Age, family history primary factors in development of AMD

October 1, 2005

Fort Lauderdale, FL—Numerous factors have been studied to determine an association with the development of age-related macular degeneration (AMD), according to Barbara Klein, MD, MPH. Family history, however, is by far the factor that stands out among the crowded arena of suspects. She reported why this is the case at the annual meeting of the Association for Research in Vision and Ophthalmology.

Fort Lauderdale, FL-Numerous factors have been studied to determine an association with the development of age-related macular degeneration (AMD), according to Barbara Klein, MD, MPH. Family history, however, is by far the factor that stands out among the crowded arena of suspects. She reported why this is the case at the annual meeting of the Association for Research in Vision and Ophthalmology.

When the AMD epidemiology literature is reviewed, three common risk factors crop up for the disease: age, family history, and smoking. Numerous potential risks factors have been considered as causes of AMD, including: atherosclerosis, serum lipids, pulmonary disease, blood pressure, gout, arthritis, body mass index, inflammatory factors, alcohol intake, caffeine, physical activity level, hormone replacement therapy, diet and dietary supplements, light exposure, iris color, presence of cataract, refraction, and some sociodemographic factors. With most, the findings among studies were inconsistent.

One of the most consistent findings has been the impact of smoking, which has been found to be related to early and late AMD lesions in many but not all studies. The prevalence and incidence findings are not consistent, said Dr. Klein, professor, department of ophthalmology, University of Wisconsin, Madison.

Three studies have been published and another is about to be published concerning a polymorphism encoding complement factor H in region 1q25-31 that appears to be associated with AMD in some families, she said. Also, a variant in the toll-like receptor region at 9q32 appears to be associated with increased risk of AMD, but another variant is not, she continued.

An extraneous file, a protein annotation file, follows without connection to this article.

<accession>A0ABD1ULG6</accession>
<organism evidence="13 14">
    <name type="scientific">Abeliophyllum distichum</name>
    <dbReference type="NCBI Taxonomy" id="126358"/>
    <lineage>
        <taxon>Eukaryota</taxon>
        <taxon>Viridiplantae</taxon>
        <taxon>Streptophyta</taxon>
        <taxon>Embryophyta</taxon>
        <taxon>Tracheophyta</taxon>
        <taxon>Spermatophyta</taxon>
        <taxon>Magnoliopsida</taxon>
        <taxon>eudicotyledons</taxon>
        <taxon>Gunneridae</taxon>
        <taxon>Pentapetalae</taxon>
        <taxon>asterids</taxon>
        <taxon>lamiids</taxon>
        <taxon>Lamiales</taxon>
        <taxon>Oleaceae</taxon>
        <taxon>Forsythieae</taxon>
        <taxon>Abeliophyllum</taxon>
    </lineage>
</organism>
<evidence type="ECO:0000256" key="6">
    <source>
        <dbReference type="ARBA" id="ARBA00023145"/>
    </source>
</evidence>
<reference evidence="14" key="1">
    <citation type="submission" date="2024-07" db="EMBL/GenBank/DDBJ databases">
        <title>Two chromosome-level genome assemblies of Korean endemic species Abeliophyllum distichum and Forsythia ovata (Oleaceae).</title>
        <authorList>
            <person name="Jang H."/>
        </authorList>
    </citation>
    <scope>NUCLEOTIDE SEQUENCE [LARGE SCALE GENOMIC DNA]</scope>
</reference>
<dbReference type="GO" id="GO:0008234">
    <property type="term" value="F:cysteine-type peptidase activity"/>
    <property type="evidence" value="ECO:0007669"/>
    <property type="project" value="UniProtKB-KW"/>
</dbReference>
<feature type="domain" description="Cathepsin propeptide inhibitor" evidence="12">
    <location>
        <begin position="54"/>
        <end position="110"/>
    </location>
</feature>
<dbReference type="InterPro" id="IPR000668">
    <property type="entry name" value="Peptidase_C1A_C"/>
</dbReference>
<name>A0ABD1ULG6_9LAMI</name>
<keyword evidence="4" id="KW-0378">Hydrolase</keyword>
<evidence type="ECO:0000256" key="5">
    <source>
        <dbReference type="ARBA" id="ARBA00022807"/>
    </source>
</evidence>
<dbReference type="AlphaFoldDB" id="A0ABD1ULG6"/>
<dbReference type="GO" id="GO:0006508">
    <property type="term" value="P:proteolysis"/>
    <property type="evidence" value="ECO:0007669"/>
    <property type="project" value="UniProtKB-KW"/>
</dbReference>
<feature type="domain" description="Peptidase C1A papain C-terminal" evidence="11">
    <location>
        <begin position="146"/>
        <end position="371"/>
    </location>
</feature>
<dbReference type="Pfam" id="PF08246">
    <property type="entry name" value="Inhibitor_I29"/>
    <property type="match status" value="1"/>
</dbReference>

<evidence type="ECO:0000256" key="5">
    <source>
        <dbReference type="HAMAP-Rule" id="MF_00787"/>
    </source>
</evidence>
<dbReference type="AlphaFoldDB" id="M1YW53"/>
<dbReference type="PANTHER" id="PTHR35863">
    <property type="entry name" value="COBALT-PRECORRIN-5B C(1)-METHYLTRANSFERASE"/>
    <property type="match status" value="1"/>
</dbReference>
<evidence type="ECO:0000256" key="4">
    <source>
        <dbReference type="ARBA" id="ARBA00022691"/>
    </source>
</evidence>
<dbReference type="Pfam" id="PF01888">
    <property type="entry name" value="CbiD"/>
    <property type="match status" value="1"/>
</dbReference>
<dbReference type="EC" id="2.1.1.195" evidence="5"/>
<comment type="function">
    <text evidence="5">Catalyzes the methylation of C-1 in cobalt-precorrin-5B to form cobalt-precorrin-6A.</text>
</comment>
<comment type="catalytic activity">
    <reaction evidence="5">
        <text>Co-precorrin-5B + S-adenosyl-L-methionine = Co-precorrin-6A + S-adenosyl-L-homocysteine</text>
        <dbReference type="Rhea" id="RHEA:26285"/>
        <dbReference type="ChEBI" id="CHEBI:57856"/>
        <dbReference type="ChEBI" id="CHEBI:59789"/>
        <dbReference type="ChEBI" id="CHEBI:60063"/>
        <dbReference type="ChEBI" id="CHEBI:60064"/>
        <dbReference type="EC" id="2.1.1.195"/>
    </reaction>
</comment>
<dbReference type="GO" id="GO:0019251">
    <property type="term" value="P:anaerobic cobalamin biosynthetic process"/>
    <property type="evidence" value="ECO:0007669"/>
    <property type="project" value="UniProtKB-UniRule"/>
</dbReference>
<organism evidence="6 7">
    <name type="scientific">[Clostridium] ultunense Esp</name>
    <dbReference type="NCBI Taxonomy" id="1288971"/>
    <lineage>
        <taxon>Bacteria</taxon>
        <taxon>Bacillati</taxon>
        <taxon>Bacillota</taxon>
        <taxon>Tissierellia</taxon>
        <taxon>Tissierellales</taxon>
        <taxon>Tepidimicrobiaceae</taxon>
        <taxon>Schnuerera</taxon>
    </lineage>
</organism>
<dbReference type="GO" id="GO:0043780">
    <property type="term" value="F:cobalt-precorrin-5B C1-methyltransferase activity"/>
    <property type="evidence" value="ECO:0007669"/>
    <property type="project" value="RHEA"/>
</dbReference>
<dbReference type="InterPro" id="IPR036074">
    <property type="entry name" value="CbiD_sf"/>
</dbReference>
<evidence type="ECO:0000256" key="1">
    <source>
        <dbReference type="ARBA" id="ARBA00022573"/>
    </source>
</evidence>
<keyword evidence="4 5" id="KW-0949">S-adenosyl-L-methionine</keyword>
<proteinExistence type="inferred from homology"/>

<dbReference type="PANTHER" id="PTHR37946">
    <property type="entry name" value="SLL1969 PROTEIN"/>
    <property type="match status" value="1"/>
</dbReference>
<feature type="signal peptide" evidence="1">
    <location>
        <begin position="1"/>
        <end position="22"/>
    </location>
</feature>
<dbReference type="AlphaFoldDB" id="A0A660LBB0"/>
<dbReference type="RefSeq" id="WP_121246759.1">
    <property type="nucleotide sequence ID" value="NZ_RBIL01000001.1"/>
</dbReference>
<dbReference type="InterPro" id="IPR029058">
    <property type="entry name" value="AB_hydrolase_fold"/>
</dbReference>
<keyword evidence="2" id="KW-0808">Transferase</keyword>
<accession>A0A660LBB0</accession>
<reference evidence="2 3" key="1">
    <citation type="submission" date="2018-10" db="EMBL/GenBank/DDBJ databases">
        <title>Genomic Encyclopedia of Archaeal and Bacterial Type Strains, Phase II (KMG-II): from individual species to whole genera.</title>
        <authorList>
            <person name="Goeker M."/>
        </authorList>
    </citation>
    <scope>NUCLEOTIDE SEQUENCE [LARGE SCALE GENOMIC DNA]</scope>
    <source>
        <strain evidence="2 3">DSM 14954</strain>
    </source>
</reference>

Dr. Klein and her colleagues looked at the genetics of AMD in a study of affected families. In the Family Age-Related Macular Degeneration Study (FARMS), which included 32 affected families that were highly ascertained, the investigators found that only three families had a link to the peak on 1q. In the Beaver Dam Eye Study, in which 602 families (2,300 people) that were not ascertained participated, analysis of the CIH locus is pending, however linkage to markers in regions 1p35 and 15q22 has been found. The FARMS families also have a peak on chromosome 15, Dr. Klein explained.

Genetic, environmental factors

"The influence of any particular gene may depend on the effects of other genes and environmental factors. An approach that embraces personal and environmental factors and modifier genes influencing disease expression is likely to be the most informative way to find out more about macular degeneration," she said.

Factors that still need to be considered, she advised, as the research into AMD continues, are understanding the ascertainment methods and biases for the patients involved in the various studies of AMD; if there are genotypic and phenotypic heterogeneity problems that have an impact on the study results; why common variants in genes are associated with disease only in some patients; why early AMD lesions progress to late lesions in some patients only; and what other risk factors-either genetic or environmental-affect risk or change the expression.